Mainly known outside of his home country for his design of the 2014 Serpentine Gallery Pavilion, architect Smiljan Radić (born June 21, 1965) is one of the most prominent figures in current Chilean architecture. With a distinctive approach to form, materials, and natural settings, Radić mostly builds small- to medium-sized projects that flirt with the notion of fragility.
Serpentine Gallery Pavilion
Following the opening of the 2018 Serpentine Pavillion this week, designed by Mexican architect Frida Escobedo, photographer Laurian Ghinitoiu has turned his lens to London. Ghinitoiu’s images, which you can discover below, capture the elemental beauty of Escobedo’s pavilion, defined by a permeable cement tile façade inspired by Mexican celosias.
Fusing elements typical to Mexican architecture with local London references, the pavilion centers on a courtyard enclosed by two rectangular volumes constructed using the characteristic celosia method.
Frida Escobedo on the 2018 Serpentine Pavilion: "Mexican Architecture Is an Architecture of Layering"
After Frida Escobedo, Yana Peel and Hans Ulrich Obrist officially presented the 2018 Serpentine Pavilion on Monday, June 11 at Kensington Gardens in London, we had the opportunity to interview Mexican architect Frida Escobedo exclusively for ArchDaily. Escobedo shared with us with us the importance that designing pavilions has had in her career, the relevance of working on public spaces, and offered her thoughts on the perception of the Mexican context outside of Mexico. She also spoke further about the details of the pavilion itself and revealed where she would like the pavilion to be moved after completing its 4-month stay at Kensington Gardens.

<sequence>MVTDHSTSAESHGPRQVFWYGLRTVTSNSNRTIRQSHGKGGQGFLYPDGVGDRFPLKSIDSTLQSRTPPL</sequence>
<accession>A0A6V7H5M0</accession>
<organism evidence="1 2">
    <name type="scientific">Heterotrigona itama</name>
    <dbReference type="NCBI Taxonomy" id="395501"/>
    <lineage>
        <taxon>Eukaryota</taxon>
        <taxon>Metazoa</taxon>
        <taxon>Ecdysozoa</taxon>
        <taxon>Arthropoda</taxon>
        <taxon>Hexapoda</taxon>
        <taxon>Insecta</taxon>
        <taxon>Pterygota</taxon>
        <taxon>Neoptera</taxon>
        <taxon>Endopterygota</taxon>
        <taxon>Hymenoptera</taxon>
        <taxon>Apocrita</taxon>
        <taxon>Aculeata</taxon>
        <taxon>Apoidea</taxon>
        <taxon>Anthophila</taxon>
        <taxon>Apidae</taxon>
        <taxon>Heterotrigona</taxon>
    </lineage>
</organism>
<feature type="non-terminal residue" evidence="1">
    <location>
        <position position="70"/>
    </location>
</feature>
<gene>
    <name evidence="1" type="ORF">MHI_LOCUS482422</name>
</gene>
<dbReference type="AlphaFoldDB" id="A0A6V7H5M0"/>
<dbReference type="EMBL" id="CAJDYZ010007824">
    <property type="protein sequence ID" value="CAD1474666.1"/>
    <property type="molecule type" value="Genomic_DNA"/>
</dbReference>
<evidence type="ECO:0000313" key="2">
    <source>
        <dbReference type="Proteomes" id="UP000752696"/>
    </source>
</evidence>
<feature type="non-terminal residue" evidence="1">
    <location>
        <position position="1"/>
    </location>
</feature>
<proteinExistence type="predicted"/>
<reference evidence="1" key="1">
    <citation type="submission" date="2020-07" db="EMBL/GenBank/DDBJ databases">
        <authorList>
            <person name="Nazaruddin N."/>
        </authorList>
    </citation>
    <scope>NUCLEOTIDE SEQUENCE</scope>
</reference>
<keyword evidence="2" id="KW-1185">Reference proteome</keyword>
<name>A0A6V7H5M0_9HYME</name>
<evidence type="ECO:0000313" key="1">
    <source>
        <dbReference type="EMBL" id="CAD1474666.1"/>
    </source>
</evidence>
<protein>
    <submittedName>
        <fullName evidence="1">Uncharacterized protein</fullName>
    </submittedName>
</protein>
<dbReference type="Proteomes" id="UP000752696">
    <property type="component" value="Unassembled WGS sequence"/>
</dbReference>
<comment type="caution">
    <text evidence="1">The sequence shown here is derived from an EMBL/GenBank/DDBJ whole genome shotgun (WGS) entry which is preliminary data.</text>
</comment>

The 2018 Serpentine Pavilion opens to the public on June 15th and will remain in place until October 7th, 2018.
Lasting for close to two decades now, the annual Serpentine Gallery Pavilion Exhibition has become one of the most anticipated architectural events in London and for the global architecture community. Each of the previous eighteen pavilions have been thought-provoking, leaving an indelible mark and strong message to the architectural community. And even though each of the past pavilions are removed from the site after their short summer stints to occupy far-flung private estates, they continue to be shared through photographs, and in architectural lectures. With the launch of the 18th Pavilion, we take a look back at all the previous pavilions and their significance to the architecturally-minded public.
The 2018 Serpentine Gallery Pavilion, designed by Frida Escobedo, was unveiled today in London's Hyde Park. Escobedo's design, which fuses elements typical to Mexican architecture with local London references, features a courtyard enclosed by two rectangular volumes constructed from cement roof tiles. These tiles are stacked to form a celosia, a type of wall common to Mexican architecture which is permeable, allowing ventilation and views to the other side.
Photographer Francesco Russo has captured the construction of Frida Escobedo’s 2018 Serpentine Pavilion, as the structure nears completion in London’s Hyde Park. The images showcase the dark cement roof tiles used to construct the pavilion, which comprises an enclosed courtyard created by two rectangular volumes.